But when you think about it, the telephone was invented in the 1800s so at that point being able to communicate with your physician over the phone to discuss a healthcare issue would be considered telemedicine.

Telemedicine can include a range of healthcare services, such as annual physicals, dental appointments, counseling, or even physical therapy, all without leaving your home.  While these are the clinical services of telemedicine, these amenities also involve some kind of education.  ‘Eating better with some exercise everyday can lower your blood pressure.’  Or ‘flossing can decrease your chances of cavities’.  This education received during your tele-medical appointment is, in essence, telehealth. It seems you cannot have one with the other.

Have you ever scheduled a doctor’s appointment and they recommend you to fill out the forms on the patient portal?  This site is where your patient history, test results, and appointments are monitored.  This is a part of your electronic health record (EHR).

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* Photo by NEC Corporation of America with Creative Commons license.

(Have you read Ruthanne Romero’s blog?  She discusses the EHR.  Go and take a look!) The patient portal would fall under telemedicine because it is associated with your clinical appointments but it also tells the history of the patient and perhaps informs them on steps they can take to ensure a healthy lifestyle.  Like telemedicine, these next steps can be elements that fall under telehealth: follow-up from your clinician involving telecommunicated services provided by social workers or webinars by other clinical staff (nurses or pharmacists) that go beyond the doctor-patient relationship.

Essentially, telemedicine has taken over the average doctor’s office visit and expands into the land of telehealth.  It is efficient, it saves time and money, and it has only gotten better over the years.  Instead of visiting your doctor’s office and experiencing long wait times, healthcare information is accessible 24/7.  It is quite convenient.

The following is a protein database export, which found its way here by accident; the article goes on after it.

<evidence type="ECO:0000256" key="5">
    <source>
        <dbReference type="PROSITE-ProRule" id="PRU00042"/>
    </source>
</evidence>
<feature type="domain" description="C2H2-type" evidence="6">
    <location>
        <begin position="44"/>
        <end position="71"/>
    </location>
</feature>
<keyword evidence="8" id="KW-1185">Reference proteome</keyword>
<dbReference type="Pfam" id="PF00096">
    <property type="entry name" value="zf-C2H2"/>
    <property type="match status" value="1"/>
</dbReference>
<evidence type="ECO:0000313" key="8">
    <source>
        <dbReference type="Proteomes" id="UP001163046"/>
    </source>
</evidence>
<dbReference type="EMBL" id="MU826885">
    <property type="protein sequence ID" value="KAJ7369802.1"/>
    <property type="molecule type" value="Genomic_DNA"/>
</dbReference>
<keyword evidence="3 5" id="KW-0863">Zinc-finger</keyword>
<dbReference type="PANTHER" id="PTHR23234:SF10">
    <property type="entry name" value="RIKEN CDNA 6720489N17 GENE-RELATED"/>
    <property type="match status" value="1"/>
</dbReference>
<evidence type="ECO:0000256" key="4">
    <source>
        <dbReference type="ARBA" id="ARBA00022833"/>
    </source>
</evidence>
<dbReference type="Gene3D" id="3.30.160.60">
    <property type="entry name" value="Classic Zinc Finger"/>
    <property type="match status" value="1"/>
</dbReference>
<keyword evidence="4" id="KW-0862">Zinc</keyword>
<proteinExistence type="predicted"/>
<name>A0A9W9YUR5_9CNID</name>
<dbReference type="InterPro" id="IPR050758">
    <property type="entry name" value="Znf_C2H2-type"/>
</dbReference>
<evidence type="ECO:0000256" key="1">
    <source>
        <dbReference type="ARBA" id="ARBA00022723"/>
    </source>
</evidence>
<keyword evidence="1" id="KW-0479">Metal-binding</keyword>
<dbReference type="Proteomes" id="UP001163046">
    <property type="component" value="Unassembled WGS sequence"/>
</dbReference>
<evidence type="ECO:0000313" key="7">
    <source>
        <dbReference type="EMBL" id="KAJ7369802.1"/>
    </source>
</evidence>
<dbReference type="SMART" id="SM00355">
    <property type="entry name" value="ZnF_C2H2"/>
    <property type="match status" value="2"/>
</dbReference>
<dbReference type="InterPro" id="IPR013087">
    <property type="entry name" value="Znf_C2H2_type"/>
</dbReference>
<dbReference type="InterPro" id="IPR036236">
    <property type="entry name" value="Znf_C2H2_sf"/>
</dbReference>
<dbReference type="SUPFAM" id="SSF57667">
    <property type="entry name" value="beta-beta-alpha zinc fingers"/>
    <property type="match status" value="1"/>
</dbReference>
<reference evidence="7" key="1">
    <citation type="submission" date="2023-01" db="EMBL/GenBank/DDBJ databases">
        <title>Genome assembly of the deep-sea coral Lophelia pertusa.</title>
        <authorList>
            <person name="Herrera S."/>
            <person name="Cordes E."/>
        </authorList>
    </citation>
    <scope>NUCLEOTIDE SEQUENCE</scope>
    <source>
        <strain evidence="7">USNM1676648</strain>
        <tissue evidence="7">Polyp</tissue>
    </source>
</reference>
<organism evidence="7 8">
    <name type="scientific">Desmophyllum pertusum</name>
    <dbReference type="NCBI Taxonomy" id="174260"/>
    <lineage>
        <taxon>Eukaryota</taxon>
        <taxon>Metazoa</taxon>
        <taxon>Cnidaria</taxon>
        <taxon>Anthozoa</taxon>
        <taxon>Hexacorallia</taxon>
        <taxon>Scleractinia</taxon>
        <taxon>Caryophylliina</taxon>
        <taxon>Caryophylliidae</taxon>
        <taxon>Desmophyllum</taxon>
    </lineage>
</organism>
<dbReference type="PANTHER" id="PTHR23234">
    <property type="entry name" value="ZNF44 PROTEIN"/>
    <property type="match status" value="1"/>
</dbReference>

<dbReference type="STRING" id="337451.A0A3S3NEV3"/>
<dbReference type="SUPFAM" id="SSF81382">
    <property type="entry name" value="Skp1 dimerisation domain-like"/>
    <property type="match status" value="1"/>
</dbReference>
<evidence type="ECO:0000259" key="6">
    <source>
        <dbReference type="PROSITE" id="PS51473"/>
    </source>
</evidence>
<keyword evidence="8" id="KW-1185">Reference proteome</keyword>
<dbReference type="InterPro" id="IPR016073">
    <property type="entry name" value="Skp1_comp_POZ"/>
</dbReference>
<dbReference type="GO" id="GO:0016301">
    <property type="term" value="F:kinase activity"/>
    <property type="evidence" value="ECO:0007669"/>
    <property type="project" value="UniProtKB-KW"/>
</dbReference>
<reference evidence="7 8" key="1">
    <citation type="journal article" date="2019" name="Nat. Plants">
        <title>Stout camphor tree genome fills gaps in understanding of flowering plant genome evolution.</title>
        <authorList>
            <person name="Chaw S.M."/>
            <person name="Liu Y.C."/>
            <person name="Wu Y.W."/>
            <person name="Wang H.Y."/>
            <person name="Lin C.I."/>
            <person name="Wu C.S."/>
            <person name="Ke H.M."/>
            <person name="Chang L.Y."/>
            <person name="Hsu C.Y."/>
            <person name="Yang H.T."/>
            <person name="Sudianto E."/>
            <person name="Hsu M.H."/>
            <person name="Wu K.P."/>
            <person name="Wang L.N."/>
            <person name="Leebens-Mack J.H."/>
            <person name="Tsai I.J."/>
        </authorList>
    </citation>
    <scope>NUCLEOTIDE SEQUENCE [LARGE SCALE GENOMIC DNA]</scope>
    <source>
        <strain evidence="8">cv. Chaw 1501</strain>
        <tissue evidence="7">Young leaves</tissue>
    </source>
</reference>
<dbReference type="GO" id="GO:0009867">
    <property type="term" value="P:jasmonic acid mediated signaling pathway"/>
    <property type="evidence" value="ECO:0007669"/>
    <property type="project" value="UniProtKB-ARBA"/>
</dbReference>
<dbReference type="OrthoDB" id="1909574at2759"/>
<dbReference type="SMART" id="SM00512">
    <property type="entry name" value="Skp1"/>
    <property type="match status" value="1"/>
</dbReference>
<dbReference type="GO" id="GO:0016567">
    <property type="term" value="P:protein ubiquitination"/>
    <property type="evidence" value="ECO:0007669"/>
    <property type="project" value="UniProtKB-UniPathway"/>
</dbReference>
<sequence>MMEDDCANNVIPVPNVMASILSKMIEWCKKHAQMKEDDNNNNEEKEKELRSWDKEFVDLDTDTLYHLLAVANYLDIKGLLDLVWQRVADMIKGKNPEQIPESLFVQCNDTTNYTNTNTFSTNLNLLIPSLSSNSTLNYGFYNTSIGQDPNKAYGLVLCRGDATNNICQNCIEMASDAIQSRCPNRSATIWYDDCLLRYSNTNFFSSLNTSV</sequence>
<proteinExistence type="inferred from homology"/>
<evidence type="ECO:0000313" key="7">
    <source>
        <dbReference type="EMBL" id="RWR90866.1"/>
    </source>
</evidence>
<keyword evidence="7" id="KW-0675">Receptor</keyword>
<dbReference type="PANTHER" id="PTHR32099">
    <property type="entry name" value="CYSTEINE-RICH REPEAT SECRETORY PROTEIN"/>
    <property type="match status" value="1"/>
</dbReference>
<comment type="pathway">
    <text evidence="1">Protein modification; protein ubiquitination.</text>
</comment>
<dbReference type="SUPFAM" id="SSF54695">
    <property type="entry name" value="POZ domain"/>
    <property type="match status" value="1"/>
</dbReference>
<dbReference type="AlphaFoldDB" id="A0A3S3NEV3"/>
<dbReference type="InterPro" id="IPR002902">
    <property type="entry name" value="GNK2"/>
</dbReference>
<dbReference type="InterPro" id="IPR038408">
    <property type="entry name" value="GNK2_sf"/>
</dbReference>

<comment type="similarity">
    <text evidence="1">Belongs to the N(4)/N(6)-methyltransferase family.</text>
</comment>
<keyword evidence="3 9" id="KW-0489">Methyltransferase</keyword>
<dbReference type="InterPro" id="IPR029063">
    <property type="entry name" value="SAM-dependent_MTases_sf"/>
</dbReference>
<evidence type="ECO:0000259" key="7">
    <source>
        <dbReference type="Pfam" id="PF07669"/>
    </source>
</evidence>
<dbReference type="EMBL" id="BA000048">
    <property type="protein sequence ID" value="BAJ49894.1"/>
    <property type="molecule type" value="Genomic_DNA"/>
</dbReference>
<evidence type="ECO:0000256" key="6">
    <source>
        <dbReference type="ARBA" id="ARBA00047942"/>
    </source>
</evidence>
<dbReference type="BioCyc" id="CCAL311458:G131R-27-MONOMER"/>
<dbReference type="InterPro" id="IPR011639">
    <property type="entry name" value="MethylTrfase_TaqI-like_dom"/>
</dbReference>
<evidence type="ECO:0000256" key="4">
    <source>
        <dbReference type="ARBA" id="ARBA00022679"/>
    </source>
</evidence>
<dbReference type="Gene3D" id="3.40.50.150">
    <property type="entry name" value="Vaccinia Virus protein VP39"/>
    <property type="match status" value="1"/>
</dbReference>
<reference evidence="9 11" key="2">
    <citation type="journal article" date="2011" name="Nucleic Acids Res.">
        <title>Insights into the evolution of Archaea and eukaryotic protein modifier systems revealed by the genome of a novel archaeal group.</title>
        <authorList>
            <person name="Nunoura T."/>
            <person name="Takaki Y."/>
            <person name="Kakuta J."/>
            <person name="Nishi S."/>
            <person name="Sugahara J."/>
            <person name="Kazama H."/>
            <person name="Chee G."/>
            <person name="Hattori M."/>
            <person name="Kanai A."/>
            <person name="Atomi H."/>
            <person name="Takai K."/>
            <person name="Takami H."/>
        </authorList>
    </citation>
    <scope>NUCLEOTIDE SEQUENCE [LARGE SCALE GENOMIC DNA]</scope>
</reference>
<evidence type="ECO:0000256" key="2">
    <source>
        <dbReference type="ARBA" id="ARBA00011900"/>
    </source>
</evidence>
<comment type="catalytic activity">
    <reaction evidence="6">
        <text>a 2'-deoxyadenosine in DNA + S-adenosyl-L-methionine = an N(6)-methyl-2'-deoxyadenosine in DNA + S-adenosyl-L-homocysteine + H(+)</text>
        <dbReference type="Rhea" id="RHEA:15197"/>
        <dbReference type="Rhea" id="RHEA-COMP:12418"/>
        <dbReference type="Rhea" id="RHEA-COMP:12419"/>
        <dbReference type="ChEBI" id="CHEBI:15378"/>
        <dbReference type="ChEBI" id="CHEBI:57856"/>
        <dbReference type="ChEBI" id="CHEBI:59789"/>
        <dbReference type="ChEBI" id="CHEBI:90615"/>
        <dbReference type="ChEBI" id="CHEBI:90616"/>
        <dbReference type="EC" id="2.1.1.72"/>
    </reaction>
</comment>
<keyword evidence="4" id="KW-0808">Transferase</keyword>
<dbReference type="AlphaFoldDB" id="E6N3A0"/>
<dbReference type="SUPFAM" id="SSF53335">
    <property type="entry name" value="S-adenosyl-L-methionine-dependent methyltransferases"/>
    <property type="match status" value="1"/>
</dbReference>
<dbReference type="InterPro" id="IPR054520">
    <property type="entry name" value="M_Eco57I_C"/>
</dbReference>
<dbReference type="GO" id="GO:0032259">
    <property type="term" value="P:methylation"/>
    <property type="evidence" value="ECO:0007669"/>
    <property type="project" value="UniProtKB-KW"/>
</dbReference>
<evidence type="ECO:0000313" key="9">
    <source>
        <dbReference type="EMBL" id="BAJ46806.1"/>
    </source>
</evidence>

Did I answer your questions?  Are they the same?  Telemedicine provides the clinical services and telehealth includes those services but it is extended with the education that is attained through telecommunication technology.  They are not the same but they are very much related.

What is Telehealth?

‘Skip the waiting room with online doctor visits. Sign up and earn rewards.’  This was the message that appeared on my cellphone a few months ago and now once a week since then.  When I first saw it I thought, “Wow! They are getting you at all angles with telehealth.”

If you are on any social media site, you will likely see that the marketing for telehealth is everywhere.  Telehealth is the use of technology to support and promote healthcare. It could range from a video conference with your doctor for a consultation to actually receiving physical therapy via the web.  This new wave of healthcare has proven to save money on both ends – for the provider and the patient.  The overhead costs for the provider have been shown to decrease dramatically.  Imagine not having to pay rent for the big office building but only to have the best internet connection! On the patient side, it is great not to have to actually travel to the doctor’s office.

In my upcoming posts, I will be bringing you more information on this complex, new method of healthcare. In addition, I will discuss questions like: What are the benefits of telehealth? How is it being used? And is telehealth for you?

My name is Andrea Lewis and I’ve been studying and working in the healthcare industry for 15 years. Public health is important to me. Because telehealth involves preventative care and education to the community, I would describe it as a technology that is far reaching. If you’ve ever taken a class via the internet or viewed a training or webinar presentation regarding healthcare, then you’ve already taken advantage of this new innovation.  For those of you who have the same interests, I am excited to spark further discussion or perhaps this will be an outlet for those who are seeking additional information about telehealth.  Either way, I hope you’ll be back to read more!

You can check out my bio for more details about me.  I look forward to sharing my thoughts on telehealth and reading yours.